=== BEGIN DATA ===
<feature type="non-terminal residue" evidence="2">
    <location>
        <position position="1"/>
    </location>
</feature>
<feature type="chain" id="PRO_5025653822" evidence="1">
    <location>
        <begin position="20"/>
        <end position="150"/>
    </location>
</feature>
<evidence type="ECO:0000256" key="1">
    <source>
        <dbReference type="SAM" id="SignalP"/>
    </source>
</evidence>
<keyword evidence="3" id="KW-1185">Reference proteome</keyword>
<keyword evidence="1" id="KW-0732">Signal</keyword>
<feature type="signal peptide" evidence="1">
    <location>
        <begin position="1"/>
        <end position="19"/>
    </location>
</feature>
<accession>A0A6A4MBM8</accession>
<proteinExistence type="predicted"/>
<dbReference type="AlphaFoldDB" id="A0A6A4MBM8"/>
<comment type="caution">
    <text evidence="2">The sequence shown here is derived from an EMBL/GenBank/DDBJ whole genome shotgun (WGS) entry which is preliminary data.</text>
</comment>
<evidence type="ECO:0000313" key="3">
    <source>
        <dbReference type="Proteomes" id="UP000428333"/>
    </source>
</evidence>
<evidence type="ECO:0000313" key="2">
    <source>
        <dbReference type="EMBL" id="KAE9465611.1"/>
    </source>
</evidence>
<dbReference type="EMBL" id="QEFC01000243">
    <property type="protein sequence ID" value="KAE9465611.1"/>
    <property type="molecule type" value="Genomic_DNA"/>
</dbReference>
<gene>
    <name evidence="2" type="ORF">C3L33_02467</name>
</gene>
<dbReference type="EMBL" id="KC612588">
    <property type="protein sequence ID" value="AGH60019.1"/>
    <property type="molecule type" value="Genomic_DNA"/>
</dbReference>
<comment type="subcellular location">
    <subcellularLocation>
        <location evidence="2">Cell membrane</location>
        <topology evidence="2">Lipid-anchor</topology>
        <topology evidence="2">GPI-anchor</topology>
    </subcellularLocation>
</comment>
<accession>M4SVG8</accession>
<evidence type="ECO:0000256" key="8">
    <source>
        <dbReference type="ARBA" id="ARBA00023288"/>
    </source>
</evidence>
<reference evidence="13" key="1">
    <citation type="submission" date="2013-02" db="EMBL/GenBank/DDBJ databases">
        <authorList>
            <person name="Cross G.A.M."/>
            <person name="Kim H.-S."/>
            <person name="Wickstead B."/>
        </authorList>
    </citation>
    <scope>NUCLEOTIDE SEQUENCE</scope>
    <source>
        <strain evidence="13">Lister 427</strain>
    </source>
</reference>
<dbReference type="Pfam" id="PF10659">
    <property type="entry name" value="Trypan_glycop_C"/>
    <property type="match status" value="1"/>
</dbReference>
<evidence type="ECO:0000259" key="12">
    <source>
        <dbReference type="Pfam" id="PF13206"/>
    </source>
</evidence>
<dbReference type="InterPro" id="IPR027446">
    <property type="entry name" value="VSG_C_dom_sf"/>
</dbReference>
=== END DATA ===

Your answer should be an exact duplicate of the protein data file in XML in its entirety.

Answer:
<feature type="non-terminal residue" evidence="2">
    <location>
        <position position="1"/>
    </location>
</feature>
<feature type="chain" id="PRO_5025653822" evidence="1">
    <location>
        <begin position="20"/>
        <end position="150"/>
    </location>
</feature>
<evidence type="ECO:0000256" key="1">
    <source>
        <dbReference type="SAM" id="SignalP"/>
    </source>
</evidence>
<keyword evidence="3" id="KW-1185">Reference proteome</keyword>
<keyword evidence="1" id="KW-0732">Signal</keyword>
<feature type="signal peptide" evidence="1">
    <location>
        <begin position="1"/>
        <end position="19"/>
    </location>
</feature>
<accession>A0A6A4MBM8</accession>
<proteinExistence type="predicted"/>
<dbReference type="AlphaFoldDB" id="A0A6A4MBM8"/>
<comment type="caution">
    <text evidence="2">The sequence shown here is derived from an EMBL/GenBank/DDBJ whole genome shotgun (WGS) entry which is preliminary data.</text>
</comment>
<evidence type="ECO:0000313" key="3">
    <source>
        <dbReference type="Proteomes" id="UP000428333"/>
    </source>
</evidence>
<evidence type="ECO:0000313" key="2">
    <source>
        <dbReference type="EMBL" id="KAE9465611.1"/>
    </source>
</evidence>
<dbReference type="EMBL" id="QEFC01000243">
    <property type="protein sequence ID" value="KAE9465611.1"/>
    <property type="molecule type" value="Genomic_DNA"/>
</dbReference>
<gene>
    <name evidence="2" type="ORF">C3L33_02467</name>
</gene>
<dbReference type="EMBL" id="KC612588">
    <property type="protein sequence ID" value="AGH60019.1"/>
    <property type="molecule type" value="Genomic_DNA"/>
</dbReference>
<comment type="subcellular location">
    <subcellularLocation>
        <location evidence="2">Cell membrane</location>
        <topology evidence="2">Lipid-anchor</topology>
        <topology evidence="2">GPI-anchor</topology>
    </subcellularLocation>
</comment>
<accession>M4SVG8</accession>
<evidence type="ECO:0000256" key="8">
    <source>
        <dbReference type="ARBA" id="ARBA00023288"/>
    </source>
</evidence>
<reference evidence="13" key="1">
    <citation type="submission" date="2013-02" db="EMBL/GenBank/DDBJ databases">
        <authorList>
            <person name="Cross G.A.M."/>
            <person name="Kim H.-S."/>
            <person name="Wickstead B."/>
        </authorList>
    </citation>
    <scope>NUCLEOTIDE SEQUENCE</scope>
    <source>
        <strain evidence="13">Lister 427</strain>
    </source>
</reference>
<dbReference type="Pfam" id="PF10659">
    <property type="entry name" value="Trypan_glycop_C"/>
    <property type="match status" value="1"/>
</dbReference>
<evidence type="ECO:0000259" key="12">
    <source>
        <dbReference type="Pfam" id="PF13206"/>
    </source>
</evidence>
<dbReference type="InterPro" id="IPR027446">
    <property type="entry name" value="VSG_C_dom_sf"/>
</dbReference>